Penguin is a Torres Strait pearling lugger, built in 1907 on Thursday Island. Originally named Mercia, she was registered as a wooden ketch of 15 tons gross, 46.5ft (14.17m) in length and no engine. Owners were Hodels Limited of Thursday Island and she was used for pearl shell fishing.
She was requisitioned by the Australian Armed Forces during 1941 to 1942, but her utilization is unknown.
Sold when no longer required for service, Mercia returned to Thursday Island. At some time in the 1950's, she was lengthened and fitted with a diesel engine. It is believed that, at this time, she was employed in the collection of trochus shell.
The vessel was acquired by the Commonwealth Government and returned to standard pearling vessel rig. Placed with the Duaun Island Council, she was used as the island's service vessel. Apparently, about this time, the name changed from Mercia to Penguin. When it was decided that Penguin should be replaced by a more modern vessel in 1980, Commonwealth Government officers approached the Museum with an offer from the Duaun Island Council that Penguin be made available to the Queensland Maritime Museum, provided it was maintained permanently with its Duaun Island colours and number.
After several trips to Thursday Island by Association members, it was assessed that Penguin could not be sailed to Brisbane as the hull was in poor condition, taking on water, with an unreliable engine and the sails in poor condition. A plan to bring her to Brisbane on the John Burke, the vessel servicing the islands, had to be abandoned when a suitable cradle could not be located.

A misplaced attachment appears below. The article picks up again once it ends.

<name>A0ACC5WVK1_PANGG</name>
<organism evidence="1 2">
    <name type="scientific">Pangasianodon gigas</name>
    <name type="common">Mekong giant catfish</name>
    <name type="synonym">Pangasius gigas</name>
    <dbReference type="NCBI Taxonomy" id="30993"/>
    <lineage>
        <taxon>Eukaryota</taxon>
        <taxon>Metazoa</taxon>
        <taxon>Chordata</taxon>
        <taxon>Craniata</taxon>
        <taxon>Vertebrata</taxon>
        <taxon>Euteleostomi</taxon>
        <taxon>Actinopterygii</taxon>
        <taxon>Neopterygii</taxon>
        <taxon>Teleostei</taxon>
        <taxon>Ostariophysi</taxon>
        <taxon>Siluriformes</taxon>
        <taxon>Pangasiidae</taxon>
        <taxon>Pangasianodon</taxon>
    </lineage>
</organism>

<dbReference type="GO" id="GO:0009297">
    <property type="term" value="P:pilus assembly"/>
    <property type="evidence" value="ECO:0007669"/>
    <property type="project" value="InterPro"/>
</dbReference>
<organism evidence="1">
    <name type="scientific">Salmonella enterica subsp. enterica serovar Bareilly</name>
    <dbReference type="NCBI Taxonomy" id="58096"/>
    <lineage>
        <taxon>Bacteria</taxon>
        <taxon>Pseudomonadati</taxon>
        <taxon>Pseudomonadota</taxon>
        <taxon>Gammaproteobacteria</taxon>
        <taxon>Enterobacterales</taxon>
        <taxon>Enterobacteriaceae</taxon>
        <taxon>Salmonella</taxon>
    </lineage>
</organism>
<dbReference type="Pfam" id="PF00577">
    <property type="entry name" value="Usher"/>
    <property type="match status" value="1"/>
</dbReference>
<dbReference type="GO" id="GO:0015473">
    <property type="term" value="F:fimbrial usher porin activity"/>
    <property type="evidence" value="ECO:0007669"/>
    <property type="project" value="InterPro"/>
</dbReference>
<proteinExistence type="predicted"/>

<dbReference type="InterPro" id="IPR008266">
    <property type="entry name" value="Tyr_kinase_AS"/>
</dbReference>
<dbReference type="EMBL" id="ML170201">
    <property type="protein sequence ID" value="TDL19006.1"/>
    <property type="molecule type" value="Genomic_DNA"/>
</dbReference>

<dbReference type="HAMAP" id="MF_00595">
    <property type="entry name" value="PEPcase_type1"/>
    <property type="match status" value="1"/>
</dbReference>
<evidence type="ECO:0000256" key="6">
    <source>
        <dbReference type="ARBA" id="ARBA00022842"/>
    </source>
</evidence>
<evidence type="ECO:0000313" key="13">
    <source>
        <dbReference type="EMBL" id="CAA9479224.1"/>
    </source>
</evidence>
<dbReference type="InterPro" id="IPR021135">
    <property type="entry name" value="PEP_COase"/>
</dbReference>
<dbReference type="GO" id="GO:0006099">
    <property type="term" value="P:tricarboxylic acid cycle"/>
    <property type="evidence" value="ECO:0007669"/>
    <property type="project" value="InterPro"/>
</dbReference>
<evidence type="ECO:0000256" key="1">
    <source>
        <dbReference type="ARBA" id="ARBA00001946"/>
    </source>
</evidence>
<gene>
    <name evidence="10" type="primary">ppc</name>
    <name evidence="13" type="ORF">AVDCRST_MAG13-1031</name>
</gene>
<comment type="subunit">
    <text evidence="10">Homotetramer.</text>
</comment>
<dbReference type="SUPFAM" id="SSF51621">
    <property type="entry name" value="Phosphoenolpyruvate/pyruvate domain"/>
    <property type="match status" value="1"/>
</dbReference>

Association members then designed and built a suitable cradle, cables and lifting harness, which were transported, at no charge, to Thursday Island on the John Burke. A request to the Minister of Defence resulted in HMAS Tobruk, returning from the Suez area, being made available to bring Penguin to Brisbane. Then began a frantic and frustrating period, preparing Penguin for the arrival of Tobruk. These preparations were not helped by Penguin often sinking at her moorings! With perseverance, Penguin was ready when Tobruk arrived, was lifted aboard and was on her way to Brisbane.
Since arriving at the Queensland Maritime Museum in April, 1982, Penguin has been completely rebuilt and restored to her pearling days by members of the Association. To satisfy the wishes of the Duaun Island Council, she is painted in the colours and bears the number A61 and the white star in a black spot symbol of the Duaun Island. It is with pride that the Association is able to display Penguin, resting on the cradle the members built to transport her to Brisbane.
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